Navy updates coronavirus policy to allow church attendance, 'major victory' for religious liberty advocates

First Liberty Institute celebrates the memo as Constitutional win

The Navy updated its coronavirus restrictions policy to allow service members to attend houses of worship after chaplains and a religious liberty law firm complained last week.

Acting Undersecretary of the Navy Greg Slavonic put out a memo Wednesday night obtained by Fox News with the subject line: "Clarification of Guidance Related to Attendance at Religious Services." The acting assistant secretary of defense issued guidance on Tuesday regarding religious liberty.

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In the Slavonic message, commanders were advised that the guidance should not "be construed to restrict attendance at places of worship where attendees are able to appropriately apply COVID-19 transmission mitigation measures, specifically social distancing and use of face covering."

"I am directing you to ensure that all Service guidance reflects the reference message and to inform Commanders to incorporate this clarification allowing attendance at religious services where COVID-19 transmission mitigation measures may be appropriately applied."

Archbishop Timothy Broglio, archbishop of U.S. Military Services, celebrates Mass with U.S. and Italian service members deployed in Niamey, Niger, Nov. 3, 2019. (Courtesy Photo)

Archbishop Timothy Broglio, archbishop of U.S. Military Services, celebrates Mass with U.S. and Italian service members deployed in Niamey, Niger, Nov. 3, 2019. (Courtesy Photo)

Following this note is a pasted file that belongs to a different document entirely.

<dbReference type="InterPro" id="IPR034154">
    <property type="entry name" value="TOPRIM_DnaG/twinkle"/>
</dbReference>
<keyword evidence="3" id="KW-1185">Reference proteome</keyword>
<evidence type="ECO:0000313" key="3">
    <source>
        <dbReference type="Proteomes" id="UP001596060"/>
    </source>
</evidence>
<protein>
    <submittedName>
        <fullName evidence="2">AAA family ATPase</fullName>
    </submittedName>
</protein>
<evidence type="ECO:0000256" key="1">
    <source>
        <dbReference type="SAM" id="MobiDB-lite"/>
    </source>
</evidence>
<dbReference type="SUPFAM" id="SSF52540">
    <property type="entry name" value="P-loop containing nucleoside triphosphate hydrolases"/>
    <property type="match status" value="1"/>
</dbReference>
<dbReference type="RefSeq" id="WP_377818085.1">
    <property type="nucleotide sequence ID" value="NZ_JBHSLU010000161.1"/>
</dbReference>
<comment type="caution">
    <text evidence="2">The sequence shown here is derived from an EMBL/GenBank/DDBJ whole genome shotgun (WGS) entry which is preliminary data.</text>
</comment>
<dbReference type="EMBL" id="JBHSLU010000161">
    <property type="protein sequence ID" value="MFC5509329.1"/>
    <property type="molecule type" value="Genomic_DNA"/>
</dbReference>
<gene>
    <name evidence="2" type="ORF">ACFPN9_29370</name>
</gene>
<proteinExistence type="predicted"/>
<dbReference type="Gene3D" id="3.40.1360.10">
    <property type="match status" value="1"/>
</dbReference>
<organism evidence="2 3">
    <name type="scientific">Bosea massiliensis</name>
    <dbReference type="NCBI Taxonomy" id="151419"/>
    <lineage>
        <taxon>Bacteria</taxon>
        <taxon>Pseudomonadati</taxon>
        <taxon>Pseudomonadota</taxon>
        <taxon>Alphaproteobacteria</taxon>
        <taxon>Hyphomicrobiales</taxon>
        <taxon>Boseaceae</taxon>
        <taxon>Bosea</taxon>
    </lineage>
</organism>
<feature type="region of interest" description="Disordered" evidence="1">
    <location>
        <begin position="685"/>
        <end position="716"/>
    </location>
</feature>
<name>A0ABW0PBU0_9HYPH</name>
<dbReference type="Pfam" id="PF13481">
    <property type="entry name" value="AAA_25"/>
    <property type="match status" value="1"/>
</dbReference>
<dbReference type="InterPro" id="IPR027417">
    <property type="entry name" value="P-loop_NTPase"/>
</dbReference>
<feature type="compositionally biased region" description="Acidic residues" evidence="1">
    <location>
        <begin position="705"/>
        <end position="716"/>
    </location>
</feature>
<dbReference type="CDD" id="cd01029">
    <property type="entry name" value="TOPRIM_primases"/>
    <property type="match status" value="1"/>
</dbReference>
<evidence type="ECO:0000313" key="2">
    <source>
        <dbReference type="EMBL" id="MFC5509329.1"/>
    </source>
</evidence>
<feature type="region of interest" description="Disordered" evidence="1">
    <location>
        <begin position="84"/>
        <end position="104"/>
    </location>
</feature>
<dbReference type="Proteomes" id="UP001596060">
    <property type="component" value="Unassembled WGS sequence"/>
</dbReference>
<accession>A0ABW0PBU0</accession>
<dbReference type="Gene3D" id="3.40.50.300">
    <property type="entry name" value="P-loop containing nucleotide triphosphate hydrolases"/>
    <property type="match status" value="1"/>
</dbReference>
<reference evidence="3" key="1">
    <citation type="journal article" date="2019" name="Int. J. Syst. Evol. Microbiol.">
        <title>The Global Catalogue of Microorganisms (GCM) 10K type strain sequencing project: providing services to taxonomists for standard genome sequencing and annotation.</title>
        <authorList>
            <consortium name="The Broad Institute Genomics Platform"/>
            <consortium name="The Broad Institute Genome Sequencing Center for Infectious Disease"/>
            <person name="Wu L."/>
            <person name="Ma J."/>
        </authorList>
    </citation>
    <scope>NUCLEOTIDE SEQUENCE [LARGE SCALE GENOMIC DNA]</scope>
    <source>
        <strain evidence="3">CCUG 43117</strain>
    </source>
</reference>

Capt. Sarah Self-Kyler, US Fleet Forces Command PAO, confirmed to Fox News the order has been updated.

“All service members assigned to Navy units must continue to follow force health protection protocols, such as maintaining social distance and use of face coverings should they choose to participate in religious services or visit places of worship,” Self-Kyler said. “This change applies to those service members within the continental United States that remain at HPCON C.”

On June 29, Major Daniel Schultz, USAF, currently assigned to a Navy command, requested a religious accommodation to attend the church where he leads worship. He said a newly issued order banned attending indoor services, but permitted house parties and protests.

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Two days later, the U.S. Fleet Forces told Fox News it updated the order for in-residence gatherings, which had been in place since March, limiting it to 10 people and removing the word "social."

Mike Berry, the First Liberty Institute general counsel who sent a letter on behalf of Shultz last week, celebrated the clarification as a "major victory" for the Constitution and religious freedom within the military.

“We are grateful to Acting Undersecretary Slavonic and Navy leadership for righting this ship, and to Commander-in-Chief Trump for making religious liberty a priority,” Berry told Fox News. “This memo means tens of thousands of our brave service members will be able to safely and freely exercise their religious beliefs.”

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Prior to the memo, Reps. Doug Collins, R-Ga., and Doug Lamborn, R-Colo., sent a letter Thursday to Secretary of Defense Mark Esper blasting the Department of Defense for failing to protect service members' religious liberty.

Collins celebrated the order but said, "changes still need to be made."

"For too long, the Pentagon has turned a blind eye as our military leaders have completely disregarded their obligation to protect the religious freedom of its service members," Collins said Thursday. "I look forward to sitting down with Secretary Esper and leaders at the Department of Defense to further discuss how we can protect religious freedom across all branches of our military.”

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